A former Pulaski County judge-executive, long-time educator and owner and part owner of numerous businesses in Pulaski and surrounding counties is dead.
Jacob V. (Verl) Garner died about 8 p.m. Friday at Lake Cumberland Regional Hospital. He was 80.
Garner, a resident of Cains Store, served two consecutive terms as county judge-executive. He was first elected in 1973 and took office in 1974.
“Verl was a visionary,” said Rick Barker, a close friend and former director of Pulaski County 9-1-1 Communications Center and county jailer. “He brought Pulaski County government into the modern age.”
Barker recalled that Garner, during his first term in office, initiated the CETA (Comprehensive Employment Training Act), a federal program that brought tremendous changes to Pulaski County government. Garner was instrumental in establishing rural fire departments in the county, bringing fire protection to rural residents.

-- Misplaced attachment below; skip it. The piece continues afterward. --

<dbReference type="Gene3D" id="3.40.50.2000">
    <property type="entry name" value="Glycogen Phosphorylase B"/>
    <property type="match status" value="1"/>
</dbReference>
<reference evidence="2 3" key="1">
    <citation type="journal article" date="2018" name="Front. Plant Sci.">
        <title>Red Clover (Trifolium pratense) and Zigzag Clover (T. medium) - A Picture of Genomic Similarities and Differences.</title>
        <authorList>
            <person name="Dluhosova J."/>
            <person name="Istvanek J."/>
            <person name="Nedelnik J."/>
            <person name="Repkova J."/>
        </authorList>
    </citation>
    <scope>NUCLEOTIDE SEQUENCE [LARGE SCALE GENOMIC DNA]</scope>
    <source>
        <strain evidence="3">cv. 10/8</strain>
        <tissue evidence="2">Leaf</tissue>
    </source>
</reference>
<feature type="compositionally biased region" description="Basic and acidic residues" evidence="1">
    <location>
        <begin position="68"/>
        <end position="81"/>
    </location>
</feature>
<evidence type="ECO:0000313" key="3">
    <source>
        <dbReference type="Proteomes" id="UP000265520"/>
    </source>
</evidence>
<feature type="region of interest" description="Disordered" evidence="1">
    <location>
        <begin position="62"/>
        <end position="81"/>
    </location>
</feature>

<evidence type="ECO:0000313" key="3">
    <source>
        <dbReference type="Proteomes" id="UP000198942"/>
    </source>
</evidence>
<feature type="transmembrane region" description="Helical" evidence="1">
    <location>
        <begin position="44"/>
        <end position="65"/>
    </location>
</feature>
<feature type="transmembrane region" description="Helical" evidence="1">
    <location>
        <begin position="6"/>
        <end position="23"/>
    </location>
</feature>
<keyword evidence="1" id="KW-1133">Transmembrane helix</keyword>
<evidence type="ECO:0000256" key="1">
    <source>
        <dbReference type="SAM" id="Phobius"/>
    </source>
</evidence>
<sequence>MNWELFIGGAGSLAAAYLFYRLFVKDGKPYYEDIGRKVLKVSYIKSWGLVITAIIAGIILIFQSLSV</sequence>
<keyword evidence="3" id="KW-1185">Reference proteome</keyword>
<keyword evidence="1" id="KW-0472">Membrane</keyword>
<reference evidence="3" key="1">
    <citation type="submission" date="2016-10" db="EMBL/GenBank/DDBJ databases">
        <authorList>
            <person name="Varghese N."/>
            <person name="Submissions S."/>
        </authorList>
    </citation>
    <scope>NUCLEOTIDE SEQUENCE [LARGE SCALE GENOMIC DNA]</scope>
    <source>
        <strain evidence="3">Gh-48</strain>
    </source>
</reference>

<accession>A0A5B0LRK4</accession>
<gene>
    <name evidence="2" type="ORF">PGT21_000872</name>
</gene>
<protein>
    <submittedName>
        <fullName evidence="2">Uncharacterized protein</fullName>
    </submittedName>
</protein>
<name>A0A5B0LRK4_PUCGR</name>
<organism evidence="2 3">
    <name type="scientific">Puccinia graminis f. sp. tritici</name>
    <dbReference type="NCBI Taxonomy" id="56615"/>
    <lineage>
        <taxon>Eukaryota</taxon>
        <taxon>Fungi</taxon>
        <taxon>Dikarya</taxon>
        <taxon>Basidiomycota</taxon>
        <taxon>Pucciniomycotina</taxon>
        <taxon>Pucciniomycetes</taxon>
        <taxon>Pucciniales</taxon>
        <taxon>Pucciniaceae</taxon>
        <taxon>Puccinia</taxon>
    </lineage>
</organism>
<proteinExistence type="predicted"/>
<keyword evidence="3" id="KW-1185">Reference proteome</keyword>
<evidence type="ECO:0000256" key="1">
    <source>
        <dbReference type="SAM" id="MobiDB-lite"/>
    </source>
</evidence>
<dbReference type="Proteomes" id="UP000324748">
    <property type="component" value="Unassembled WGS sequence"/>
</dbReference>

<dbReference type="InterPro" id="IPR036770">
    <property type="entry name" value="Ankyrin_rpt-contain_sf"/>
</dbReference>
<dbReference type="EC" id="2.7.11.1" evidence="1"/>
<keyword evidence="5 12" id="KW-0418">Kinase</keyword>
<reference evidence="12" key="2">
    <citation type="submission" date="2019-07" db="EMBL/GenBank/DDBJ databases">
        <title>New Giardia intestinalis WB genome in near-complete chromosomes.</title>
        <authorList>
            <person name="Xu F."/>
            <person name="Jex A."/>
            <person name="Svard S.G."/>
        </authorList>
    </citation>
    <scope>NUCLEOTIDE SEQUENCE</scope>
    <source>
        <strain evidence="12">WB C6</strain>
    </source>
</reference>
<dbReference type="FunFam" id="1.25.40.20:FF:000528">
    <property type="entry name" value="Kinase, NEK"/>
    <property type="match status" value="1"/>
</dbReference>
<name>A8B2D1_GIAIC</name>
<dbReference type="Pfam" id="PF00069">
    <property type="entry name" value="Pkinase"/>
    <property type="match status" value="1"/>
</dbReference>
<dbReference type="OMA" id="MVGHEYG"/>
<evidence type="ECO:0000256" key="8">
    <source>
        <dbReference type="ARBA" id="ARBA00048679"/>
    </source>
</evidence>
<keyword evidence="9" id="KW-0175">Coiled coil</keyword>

“There was not a single rural fire department when we started,” recalls James O. “Jim” Burdine who served as public safety director during the Garner administration.
“Fiscal court said we couldn’t do it (establish rural fire departments) ... they said it wasn’t legal,” said Burdine.
Garner’s response: “I’m going to do it whether it’s legal or not.”
“He did it ... we never did find out if it were legal,” laughed Burdine. “Now, you couldn’t take the fire departments from rural communities,” Burdine added.
“Garner never asked ‘How is it?’ but ‘How can it be?’” said Barker. “He was a great county judge.”
Elected twice as a Republican and eventually calling himself an independent, Garner’s effectiveness was his willingness to cross the isle. He was a really close friend with Kentucky Governor Wendell Ford, a Democrat. This relationship resulted in building the Chesterview interchange on the Cumberland Parkway to allow residents in the western part of the county to access the four-lane highway.